September 2, 2008
As background, I work in a pretty old building. It’s like 100 years old and on some kind of register of historic buildings of downtown Indy. (Maybe I’ll research that and update this post.)
So, my colleague Josh and I just walked to Giorgio’s to pick up lunch (mmm, beef calzone!) Back in the building, we pop onto one of the elevators (recently redecorated), but we never get to the fourth floor. It stopped on the third. Now, it’s a pretty slow elevator, and I’ve noticed lately that the doors open even more slowly than they used to. So, my first thought is that someone is getting on at 3. But the doors never open, and the elevator is dead still. Josh and I look at each other and aren’t sure what to do. I push “door open” a couple of times, then the 4 button a couple of times and then decide we need some outside help.
The great news is that the Push to Call button actually works! It plays a recording that we’re being connected to a call center and then a live human is on the line! Hooray! She says she’s sending help, so Josh and I settle down on the floor for lunch. All I can think is “thank goodness I used the bathroom before we left for lunch!”
However, my calm is short-lived, since Josh begins citing information from a Mythbusters show I remember seeing a year or so ago. (The title of the episode was “Elevator of Death.” This does not bode well.) Apparently, a fall from the fourth floor is the “basic limit of survivability” and Josh outlines that we are on the third floor, but there is a basement, so we are just at the edge of that limit of survivability. There’s lots of discussion about how best to position ourselves (we actually ended up rotating so our legs were parallel to the door but we were opposite each other. This way, Josh explains, my head will fall one way and his will fall another and we won’t bang into each other or the side walls.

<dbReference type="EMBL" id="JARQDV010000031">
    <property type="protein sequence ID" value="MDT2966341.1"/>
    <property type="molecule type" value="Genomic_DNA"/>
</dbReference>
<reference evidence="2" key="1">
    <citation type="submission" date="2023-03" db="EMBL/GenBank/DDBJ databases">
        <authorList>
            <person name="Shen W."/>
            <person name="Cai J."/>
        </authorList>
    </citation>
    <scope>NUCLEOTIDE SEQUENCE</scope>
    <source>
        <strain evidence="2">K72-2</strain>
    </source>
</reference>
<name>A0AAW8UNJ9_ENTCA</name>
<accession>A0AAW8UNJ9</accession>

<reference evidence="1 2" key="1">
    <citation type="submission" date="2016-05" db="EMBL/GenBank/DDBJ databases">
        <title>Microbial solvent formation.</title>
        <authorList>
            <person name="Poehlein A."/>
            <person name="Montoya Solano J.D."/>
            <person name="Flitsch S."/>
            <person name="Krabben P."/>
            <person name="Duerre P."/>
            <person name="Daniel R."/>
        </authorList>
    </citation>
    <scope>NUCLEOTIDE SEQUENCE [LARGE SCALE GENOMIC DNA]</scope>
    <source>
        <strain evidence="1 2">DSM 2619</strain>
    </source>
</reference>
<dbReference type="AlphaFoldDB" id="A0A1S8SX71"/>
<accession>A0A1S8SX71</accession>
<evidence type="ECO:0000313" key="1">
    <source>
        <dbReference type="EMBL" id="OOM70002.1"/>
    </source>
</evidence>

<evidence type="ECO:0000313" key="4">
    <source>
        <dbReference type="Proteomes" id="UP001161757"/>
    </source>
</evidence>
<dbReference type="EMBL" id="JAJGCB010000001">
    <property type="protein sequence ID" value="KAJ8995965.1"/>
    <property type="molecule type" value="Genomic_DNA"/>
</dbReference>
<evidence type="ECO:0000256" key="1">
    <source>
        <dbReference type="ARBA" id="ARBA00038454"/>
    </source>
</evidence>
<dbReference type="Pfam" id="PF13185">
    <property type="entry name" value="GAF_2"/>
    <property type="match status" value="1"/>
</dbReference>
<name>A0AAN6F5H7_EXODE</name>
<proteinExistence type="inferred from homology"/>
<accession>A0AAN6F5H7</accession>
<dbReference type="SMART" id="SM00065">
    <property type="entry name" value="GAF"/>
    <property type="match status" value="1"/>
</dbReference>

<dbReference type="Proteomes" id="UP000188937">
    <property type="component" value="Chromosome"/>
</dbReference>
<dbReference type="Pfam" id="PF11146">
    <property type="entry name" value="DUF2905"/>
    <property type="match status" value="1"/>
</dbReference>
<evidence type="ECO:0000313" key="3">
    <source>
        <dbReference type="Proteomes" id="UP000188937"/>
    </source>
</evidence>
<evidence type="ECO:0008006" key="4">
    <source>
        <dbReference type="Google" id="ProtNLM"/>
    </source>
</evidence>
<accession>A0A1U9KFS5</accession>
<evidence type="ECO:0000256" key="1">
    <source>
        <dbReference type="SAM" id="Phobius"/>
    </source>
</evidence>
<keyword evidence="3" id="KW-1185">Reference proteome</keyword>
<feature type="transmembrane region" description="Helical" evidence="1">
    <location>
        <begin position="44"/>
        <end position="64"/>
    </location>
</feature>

Finally (seemed like forever, but was less than 10 minutes), the maintenance guy knocks on the door and asks if we’re stuck. Well, duh! He says he’s going to the roof to turn off the power. It’s only after he’s gone that I wonder aloud, “What happens when the elevator is turned off?” Josh attempts to flatten himself closer to the floor to lessen the impact.
Eventually, we end up on the first floor, and the guy waiting for the elevator looks perplexed that we’re sitting on the floor with our lunches half-consumed. We beat a hasty retreat and were shocked that the guy actually got on the elevator.
We would have taken the stairs, but the door was locked. So we took the other elevator and made it safely back to our offices.